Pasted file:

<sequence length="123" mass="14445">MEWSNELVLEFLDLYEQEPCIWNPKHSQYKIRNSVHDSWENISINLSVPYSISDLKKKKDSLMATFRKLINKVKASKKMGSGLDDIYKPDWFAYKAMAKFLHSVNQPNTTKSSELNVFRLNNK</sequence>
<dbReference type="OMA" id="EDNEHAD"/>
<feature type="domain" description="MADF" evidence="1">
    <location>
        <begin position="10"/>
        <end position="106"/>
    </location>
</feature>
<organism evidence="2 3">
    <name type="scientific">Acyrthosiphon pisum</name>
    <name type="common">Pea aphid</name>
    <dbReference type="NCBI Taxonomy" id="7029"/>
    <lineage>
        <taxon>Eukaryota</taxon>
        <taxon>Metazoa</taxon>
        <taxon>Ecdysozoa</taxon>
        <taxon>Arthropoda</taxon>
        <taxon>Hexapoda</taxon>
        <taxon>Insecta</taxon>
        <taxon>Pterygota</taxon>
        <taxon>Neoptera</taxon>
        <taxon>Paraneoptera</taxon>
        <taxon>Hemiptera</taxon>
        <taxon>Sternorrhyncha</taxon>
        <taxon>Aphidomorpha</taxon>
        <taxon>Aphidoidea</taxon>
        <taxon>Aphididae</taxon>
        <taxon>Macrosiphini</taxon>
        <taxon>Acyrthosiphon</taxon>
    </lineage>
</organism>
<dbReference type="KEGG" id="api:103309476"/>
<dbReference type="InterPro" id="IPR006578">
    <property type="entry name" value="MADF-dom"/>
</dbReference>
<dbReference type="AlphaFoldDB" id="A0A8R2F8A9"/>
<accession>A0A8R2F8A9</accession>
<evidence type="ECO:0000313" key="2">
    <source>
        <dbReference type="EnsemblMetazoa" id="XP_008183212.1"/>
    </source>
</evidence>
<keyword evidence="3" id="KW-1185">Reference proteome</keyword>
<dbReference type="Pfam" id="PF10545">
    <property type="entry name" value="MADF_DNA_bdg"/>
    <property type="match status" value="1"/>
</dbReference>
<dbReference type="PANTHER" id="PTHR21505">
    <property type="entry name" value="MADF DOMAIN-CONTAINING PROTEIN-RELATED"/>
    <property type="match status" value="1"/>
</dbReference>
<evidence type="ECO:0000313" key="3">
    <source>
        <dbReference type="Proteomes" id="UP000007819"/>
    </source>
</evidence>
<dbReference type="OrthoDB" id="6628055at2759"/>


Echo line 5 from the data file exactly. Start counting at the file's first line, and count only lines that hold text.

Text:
        <begin position="10"/>